SAN DIEGO: California’s southernmost major city, ready for vacation with miles of surfable beaches, several Michelin-starred dining options, and a public green space that overtakes Central Park acre for acre. But dig deeper and you’ll find that San Diego’s cultural fabric is woven into its border-city identity.
A lively celebration of that character is located close to downtown at Barrio Logan, part of San Diego’s oldest Mexican American neighborhood. Spectacular murals adorn the concrete highway underpass that divides the neighborhood, painted in the 1970s when the city announced plans to build a highway petrol station on the land instead of park residents.
Today, Chicano Park is a National Historic Landmark and thriving arts district, revived thanks to the community’s creative resilience and events such as the weekly Walk the Block Day Market on Saturdays, when pop-ups and tricked-out lowriders take over Logan Avenue, the main thoroughfare.
A staple since 1933, Las Cuatro Milpas has a well-earned and ever-present line outside the door, with locals and visitors alike with patiently rolled tacos and bowls of pinto beans and chorizo with corn or flour tortillas. Along with it is made fresh every morning.
On a mission to provide nutritious bread for all, Amanda Estrella, founder of Cottage Bakery pop-up Pan del Barrio, crafts organic loaves and pastries such as seeded sourdough and conch (a traditional pan dulce, or Mexican sweet bread), all Sliding scales during Walk the Block sold on one.
¡Salud! Chili draws crowds for Relleno, shrimp ceviche, and more, while speakers blast everything from Phil Collins to Rock ‘n Espaol. Its 14 types of tacos are layered liberally with toppings, such as churro ice cream, filled with three pieces of cinnamon-sugar pastry and drizzled with a salted caramel sauce and Tajin seasoning.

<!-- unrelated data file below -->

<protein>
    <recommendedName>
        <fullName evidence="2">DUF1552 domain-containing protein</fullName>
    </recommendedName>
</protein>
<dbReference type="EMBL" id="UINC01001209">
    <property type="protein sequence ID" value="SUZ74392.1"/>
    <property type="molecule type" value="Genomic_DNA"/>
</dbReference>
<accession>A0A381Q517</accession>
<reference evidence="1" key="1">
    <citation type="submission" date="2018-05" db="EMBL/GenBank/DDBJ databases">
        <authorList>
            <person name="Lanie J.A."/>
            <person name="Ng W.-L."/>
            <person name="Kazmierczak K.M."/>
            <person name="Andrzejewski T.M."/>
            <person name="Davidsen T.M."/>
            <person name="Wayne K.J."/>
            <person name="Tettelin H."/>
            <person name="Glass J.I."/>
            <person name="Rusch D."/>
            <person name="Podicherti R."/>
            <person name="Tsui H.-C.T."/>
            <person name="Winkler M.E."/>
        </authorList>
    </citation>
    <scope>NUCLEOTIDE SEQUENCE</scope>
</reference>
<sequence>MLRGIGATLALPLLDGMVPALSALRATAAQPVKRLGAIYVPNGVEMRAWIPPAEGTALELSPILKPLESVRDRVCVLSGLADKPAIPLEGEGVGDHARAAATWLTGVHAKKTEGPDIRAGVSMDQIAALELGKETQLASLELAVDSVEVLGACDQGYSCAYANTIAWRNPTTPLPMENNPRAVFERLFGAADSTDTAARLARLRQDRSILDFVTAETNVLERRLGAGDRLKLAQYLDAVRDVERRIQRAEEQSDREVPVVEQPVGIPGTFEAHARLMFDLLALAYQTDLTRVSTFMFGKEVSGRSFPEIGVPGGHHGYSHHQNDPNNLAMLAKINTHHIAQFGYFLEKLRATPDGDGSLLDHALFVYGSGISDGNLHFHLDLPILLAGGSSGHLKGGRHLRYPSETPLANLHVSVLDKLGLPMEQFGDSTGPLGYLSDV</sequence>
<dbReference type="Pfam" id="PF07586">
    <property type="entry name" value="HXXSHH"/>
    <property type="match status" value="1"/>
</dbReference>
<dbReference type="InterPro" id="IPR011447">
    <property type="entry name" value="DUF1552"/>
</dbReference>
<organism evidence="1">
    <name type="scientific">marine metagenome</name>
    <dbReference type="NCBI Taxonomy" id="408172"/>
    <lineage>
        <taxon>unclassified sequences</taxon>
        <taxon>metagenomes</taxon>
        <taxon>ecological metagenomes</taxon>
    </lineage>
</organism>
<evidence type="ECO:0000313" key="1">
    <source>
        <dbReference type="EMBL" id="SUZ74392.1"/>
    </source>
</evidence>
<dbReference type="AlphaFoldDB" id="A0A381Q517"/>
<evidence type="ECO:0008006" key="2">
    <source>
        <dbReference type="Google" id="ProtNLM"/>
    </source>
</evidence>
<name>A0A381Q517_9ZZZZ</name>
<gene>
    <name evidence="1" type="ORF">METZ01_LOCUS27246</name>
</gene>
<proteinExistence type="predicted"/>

Mexican American flavors rule the tap at craft brewery Border X Brewing, where the Horchata Golden Stout has hints of vanilla and cinnamon, and hibiscus and agave Saison is as refreshing as it is inspired by Agua de Jamaica.
Thorn Brewing Company shares a huge warehouse with several employee-owned businesses, Rebrew Spirits. The craft distiller uses draft beer as the base for gin, vodka, and limited-edition whiskey at the end of its shelf life, all clarified with charcoal from the on-site Texas-style barbecue. The flavor profiles match what you’d expect from each spirit but with a definite je ne sais quoi essence from the leftover hop oils.
Simone Limón is a one-stop shop for gifts for all occasions, from elegantly packaged cactus soap to handmade jewelry and canvas totes printed with “Buenos vibras” (good vibes). The grape-hued, cactus-mural storefront measures just 180 square feet but represents more than 40 manufacturers from either side of the range.
Founded by two childhood friends dissatisfied with limited, basic bathing-suit options, Hola Swim features affordable pieces designed with a Latinx flair.
Dozens of original works line La Bodega Gallery, a cornerstone of the arts district that recently moved into a new 3,000-square-foot space. Regularly rotating, mixed-media exhibitions highlight established and emerging local artists. In the summer the Frida Kahlo-inspired show, Friducha, traditionally attracts thousands of gallery-goers.
Where to Stay in San Diego
Pendry San Diego
All of downtown lies at the doorstep of the Pendry San Diego, a 317-room hotel in the Gaslamp Quarter with a skyline view from the rooftop pool, six on-site drinking and dining options, and a Moët vending machine to help your night out. should be needed. after the last call.
Hotel del Coronado
Timeless and iconic, the 760-room Hotel del Coronado has been considered the jewel of the city since its opening across the bay from downtown on Coronado Island in 1888. Last summer, the beachfront property debuted 16 elevated seaside rooms, steps from the private firepit on the lawn.